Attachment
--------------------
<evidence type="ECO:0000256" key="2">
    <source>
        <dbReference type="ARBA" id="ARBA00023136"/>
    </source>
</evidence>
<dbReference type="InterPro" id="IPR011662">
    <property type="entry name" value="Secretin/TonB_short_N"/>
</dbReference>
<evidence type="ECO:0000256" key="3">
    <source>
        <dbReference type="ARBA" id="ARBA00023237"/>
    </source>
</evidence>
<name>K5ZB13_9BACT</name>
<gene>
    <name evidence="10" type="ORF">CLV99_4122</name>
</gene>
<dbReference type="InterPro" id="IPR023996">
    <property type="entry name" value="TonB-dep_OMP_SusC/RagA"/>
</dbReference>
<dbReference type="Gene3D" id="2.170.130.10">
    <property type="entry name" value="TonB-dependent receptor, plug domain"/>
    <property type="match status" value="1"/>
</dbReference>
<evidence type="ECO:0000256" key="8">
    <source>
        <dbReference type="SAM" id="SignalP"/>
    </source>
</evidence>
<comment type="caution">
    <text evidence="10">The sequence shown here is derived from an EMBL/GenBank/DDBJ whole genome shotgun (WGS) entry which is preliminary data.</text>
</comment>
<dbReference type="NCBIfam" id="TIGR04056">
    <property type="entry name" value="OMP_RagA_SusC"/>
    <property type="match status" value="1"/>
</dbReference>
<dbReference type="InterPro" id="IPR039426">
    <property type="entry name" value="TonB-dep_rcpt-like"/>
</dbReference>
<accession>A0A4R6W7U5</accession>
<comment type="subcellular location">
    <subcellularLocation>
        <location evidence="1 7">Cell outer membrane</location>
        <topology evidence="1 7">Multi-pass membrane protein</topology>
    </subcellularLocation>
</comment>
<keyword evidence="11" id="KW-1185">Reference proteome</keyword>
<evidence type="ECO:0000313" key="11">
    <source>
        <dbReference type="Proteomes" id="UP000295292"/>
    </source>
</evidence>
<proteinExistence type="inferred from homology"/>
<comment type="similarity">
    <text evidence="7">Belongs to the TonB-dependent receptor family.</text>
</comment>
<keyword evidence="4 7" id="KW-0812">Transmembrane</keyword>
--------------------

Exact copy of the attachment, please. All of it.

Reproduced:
<evidence type="ECO:0000256" key="2">
    <source>
        <dbReference type="ARBA" id="ARBA00023136"/>
    </source>
</evidence>
<dbReference type="InterPro" id="IPR011662">
    <property type="entry name" value="Secretin/TonB_short_N"/>
</dbReference>
<evidence type="ECO:0000256" key="3">
    <source>
        <dbReference type="ARBA" id="ARBA00023237"/>
    </source>
</evidence>
<name>K5ZB13_9BACT</name>
<gene>
    <name evidence="10" type="ORF">CLV99_4122</name>
</gene>
<dbReference type="InterPro" id="IPR023996">
    <property type="entry name" value="TonB-dep_OMP_SusC/RagA"/>
</dbReference>
<dbReference type="Gene3D" id="2.170.130.10">
    <property type="entry name" value="TonB-dependent receptor, plug domain"/>
    <property type="match status" value="1"/>
</dbReference>
<evidence type="ECO:0000256" key="8">
    <source>
        <dbReference type="SAM" id="SignalP"/>
    </source>
</evidence>
<comment type="caution">
    <text evidence="10">The sequence shown here is derived from an EMBL/GenBank/DDBJ whole genome shotgun (WGS) entry which is preliminary data.</text>
</comment>
<dbReference type="NCBIfam" id="TIGR04056">
    <property type="entry name" value="OMP_RagA_SusC"/>
    <property type="match status" value="1"/>
</dbReference>
<dbReference type="InterPro" id="IPR039426">
    <property type="entry name" value="TonB-dep_rcpt-like"/>
</dbReference>
<accession>A0A4R6W7U5</accession>
<comment type="subcellular location">
    <subcellularLocation>
        <location evidence="1 7">Cell outer membrane</location>
        <topology evidence="1 7">Multi-pass membrane protein</topology>
    </subcellularLocation>
</comment>
<keyword evidence="11" id="KW-1185">Reference proteome</keyword>
<evidence type="ECO:0000313" key="11">
    <source>
        <dbReference type="Proteomes" id="UP000295292"/>
    </source>
</evidence>
<proteinExistence type="inferred from homology"/>
<comment type="similarity">
    <text evidence="7">Belongs to the TonB-dependent receptor family.</text>
</comment>
<keyword evidence="4 7" id="KW-0812">Transmembrane</keyword>